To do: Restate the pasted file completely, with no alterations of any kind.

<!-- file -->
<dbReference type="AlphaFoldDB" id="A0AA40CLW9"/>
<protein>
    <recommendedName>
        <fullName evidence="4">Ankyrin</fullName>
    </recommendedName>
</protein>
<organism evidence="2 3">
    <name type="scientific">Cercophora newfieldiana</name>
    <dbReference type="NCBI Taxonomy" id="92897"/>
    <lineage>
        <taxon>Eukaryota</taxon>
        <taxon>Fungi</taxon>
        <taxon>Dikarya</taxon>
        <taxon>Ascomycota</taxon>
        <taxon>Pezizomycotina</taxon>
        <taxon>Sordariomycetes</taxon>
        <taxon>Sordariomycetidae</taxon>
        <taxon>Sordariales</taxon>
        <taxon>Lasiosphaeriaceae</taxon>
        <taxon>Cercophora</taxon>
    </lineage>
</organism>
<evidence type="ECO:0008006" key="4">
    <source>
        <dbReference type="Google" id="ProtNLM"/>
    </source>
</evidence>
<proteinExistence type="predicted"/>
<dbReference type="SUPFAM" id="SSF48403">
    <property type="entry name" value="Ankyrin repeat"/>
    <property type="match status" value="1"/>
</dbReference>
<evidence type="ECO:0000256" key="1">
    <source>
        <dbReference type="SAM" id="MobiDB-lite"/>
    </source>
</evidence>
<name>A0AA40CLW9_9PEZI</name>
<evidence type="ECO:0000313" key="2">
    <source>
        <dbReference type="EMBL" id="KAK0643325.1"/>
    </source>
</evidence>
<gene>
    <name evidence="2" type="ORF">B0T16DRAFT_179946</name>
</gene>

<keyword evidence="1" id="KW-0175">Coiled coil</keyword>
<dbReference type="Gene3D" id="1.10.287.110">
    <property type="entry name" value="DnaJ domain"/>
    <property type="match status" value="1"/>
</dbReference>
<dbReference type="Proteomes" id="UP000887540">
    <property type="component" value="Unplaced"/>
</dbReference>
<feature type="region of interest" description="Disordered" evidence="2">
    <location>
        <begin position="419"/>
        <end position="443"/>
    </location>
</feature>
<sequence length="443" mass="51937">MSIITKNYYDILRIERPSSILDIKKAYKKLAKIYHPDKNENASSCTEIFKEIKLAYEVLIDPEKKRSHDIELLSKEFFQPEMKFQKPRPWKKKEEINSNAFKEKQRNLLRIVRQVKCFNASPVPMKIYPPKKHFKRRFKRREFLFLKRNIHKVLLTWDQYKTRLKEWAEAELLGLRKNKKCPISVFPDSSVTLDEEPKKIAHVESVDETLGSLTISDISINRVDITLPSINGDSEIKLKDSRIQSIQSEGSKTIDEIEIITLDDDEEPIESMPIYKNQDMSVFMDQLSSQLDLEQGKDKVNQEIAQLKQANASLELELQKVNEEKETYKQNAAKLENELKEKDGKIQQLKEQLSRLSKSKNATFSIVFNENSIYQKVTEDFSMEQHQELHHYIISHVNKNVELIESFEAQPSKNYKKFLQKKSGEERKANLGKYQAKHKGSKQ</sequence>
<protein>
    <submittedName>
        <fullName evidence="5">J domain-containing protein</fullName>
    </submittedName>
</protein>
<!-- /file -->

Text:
<dbReference type="AlphaFoldDB" id="A0AA40CLW9"/>
<protein>
    <recommendedName>
        <fullName evidence="4">Ankyrin</fullName>
    </recommendedName>
</protein>
<organism evidence="2 3">
    <name type="scientific">Cercophora newfieldiana</name>
    <dbReference type="NCBI Taxonomy" id="92897"/>
    <lineage>
        <taxon>Eukaryota</taxon>
        <taxon>Fungi</taxon>
        <taxon>Dikarya</taxon>
        <taxon>Ascomycota</taxon>
        <taxon>Pezizomycotina</taxon>
        <taxon>Sordariomycetes</taxon>
        <taxon>Sordariomycetidae</taxon>
        <taxon>Sordariales</taxon>
        <taxon>Lasiosphaeriaceae</taxon>
        <taxon>Cercophora</taxon>
    </lineage>
</organism>
<evidence type="ECO:0008006" key="4">
    <source>
        <dbReference type="Google" id="ProtNLM"/>
    </source>
</evidence>
<proteinExistence type="predicted"/>
<dbReference type="SUPFAM" id="SSF48403">
    <property type="entry name" value="Ankyrin repeat"/>
    <property type="match status" value="1"/>
</dbReference>
<evidence type="ECO:0000256" key="1">
    <source>
        <dbReference type="SAM" id="MobiDB-lite"/>
    </source>
</evidence>
<name>A0AA40CLW9_9PEZI</name>
<evidence type="ECO:0000313" key="2">
    <source>
        <dbReference type="EMBL" id="KAK0643325.1"/>
    </source>
</evidence>
<gene>
    <name evidence="2" type="ORF">B0T16DRAFT_179946</name>
</gene>

<keyword evidence="1" id="KW-0175">Coiled coil</keyword>
<dbReference type="Gene3D" id="1.10.287.110">
    <property type="entry name" value="DnaJ domain"/>
    <property type="match status" value="1"/>
</dbReference>
<dbReference type="Proteomes" id="UP000887540">
    <property type="component" value="Unplaced"/>
</dbReference>
<feature type="region of interest" description="Disordered" evidence="2">
    <location>
        <begin position="419"/>
        <end position="443"/>
    </location>
</feature>
<sequence length="443" mass="51937">MSIITKNYYDILRIERPSSILDIKKAYKKLAKIYHPDKNENASSCTEIFKEIKLAYEVLIDPEKKRSHDIELLSKEFFQPEMKFQKPRPWKKKEEINSNAFKEKQRNLLRIVRQVKCFNASPVPMKIYPPKKHFKRRFKRREFLFLKRNIHKVLLTWDQYKTRLKEWAEAELLGLRKNKKCPISVFPDSSVTLDEEPKKIAHVESVDETLGSLTISDISINRVDITLPSINGDSEIKLKDSRIQSIQSEGSKTIDEIEIITLDDDEEPIESMPIYKNQDMSVFMDQLSSQLDLEQGKDKVNQEIAQLKQANASLELELQKVNEEKETYKQNAAKLENELKEKDGKIQQLKEQLSRLSKSKNATFSIVFNENSIYQKVTEDFSMEQHQELHHYIISHVNKNVELIESFEAQPSKNYKKFLQKKSGEERKANLGKYQAKHKGSKQ</sequence>
<protein>
    <submittedName>
        <fullName evidence="5">J domain-containing protein</fullName>
    </submittedName>
</protein>